World Athletics, the governing body that oversees track and field events, banned transgender ‘women’ (biological males) from competing against women at international events.
World Athletics president Sebastian Coe said the transgender ban won’t last forever.
World Athletics has banned transgender women from competing in the female category at international events.
The governing body’s president, Lord Coe, said no transgender athlete who had gone through male puberty would be permitted to compete in female world ranking competitions from 31 March.
A working group will be set up to conduct further research into the transgender eligibility guidelines.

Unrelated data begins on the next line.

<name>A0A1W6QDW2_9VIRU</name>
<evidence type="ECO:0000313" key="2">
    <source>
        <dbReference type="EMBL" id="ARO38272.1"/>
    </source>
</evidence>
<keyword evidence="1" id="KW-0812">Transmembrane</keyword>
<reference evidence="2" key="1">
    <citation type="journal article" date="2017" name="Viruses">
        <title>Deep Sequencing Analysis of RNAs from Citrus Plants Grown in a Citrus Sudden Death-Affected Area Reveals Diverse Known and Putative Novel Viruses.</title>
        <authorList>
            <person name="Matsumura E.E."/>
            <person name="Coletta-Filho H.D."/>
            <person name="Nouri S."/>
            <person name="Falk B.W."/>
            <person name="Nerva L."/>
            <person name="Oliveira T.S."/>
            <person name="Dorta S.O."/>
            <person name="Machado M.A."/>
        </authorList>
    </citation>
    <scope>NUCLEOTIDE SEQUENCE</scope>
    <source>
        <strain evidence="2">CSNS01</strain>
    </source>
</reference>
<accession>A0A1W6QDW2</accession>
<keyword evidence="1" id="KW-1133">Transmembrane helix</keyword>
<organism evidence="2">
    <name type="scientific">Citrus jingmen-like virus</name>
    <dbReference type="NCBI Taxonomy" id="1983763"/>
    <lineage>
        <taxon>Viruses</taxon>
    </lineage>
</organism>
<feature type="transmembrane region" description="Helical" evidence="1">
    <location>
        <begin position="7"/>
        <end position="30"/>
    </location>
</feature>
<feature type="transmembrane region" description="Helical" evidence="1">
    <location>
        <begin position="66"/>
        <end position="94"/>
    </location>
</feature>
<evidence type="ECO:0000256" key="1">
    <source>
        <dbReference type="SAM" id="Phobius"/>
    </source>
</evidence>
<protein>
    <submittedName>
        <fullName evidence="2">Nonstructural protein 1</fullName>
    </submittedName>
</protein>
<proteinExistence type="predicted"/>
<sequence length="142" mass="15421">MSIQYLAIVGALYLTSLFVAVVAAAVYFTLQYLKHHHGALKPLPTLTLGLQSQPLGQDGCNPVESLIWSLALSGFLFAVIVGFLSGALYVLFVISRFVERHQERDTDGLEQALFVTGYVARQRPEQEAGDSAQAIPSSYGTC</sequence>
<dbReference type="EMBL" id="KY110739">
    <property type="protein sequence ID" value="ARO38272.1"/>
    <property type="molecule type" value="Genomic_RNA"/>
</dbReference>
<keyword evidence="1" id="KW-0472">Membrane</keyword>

“We’re not saying no forever,” he said.
Under previous rules, World Athletics required transgender women to reduce their amount of blood testosterone to a maximum of 5nmol/L, and stay under this threshold continuously for a period of 12 months before competing in the female category.
Lord Coe added the decision was “guided by the overarching principle which is to protect the female category”.
He noted that there are currently no transgender athletes competing internationally in the sport.
The World Athletics Council also voted to reduce the amount of blood testosterone permitted for athletes with differences in sex development (DSD), such as South Africa’s Caster Semenya.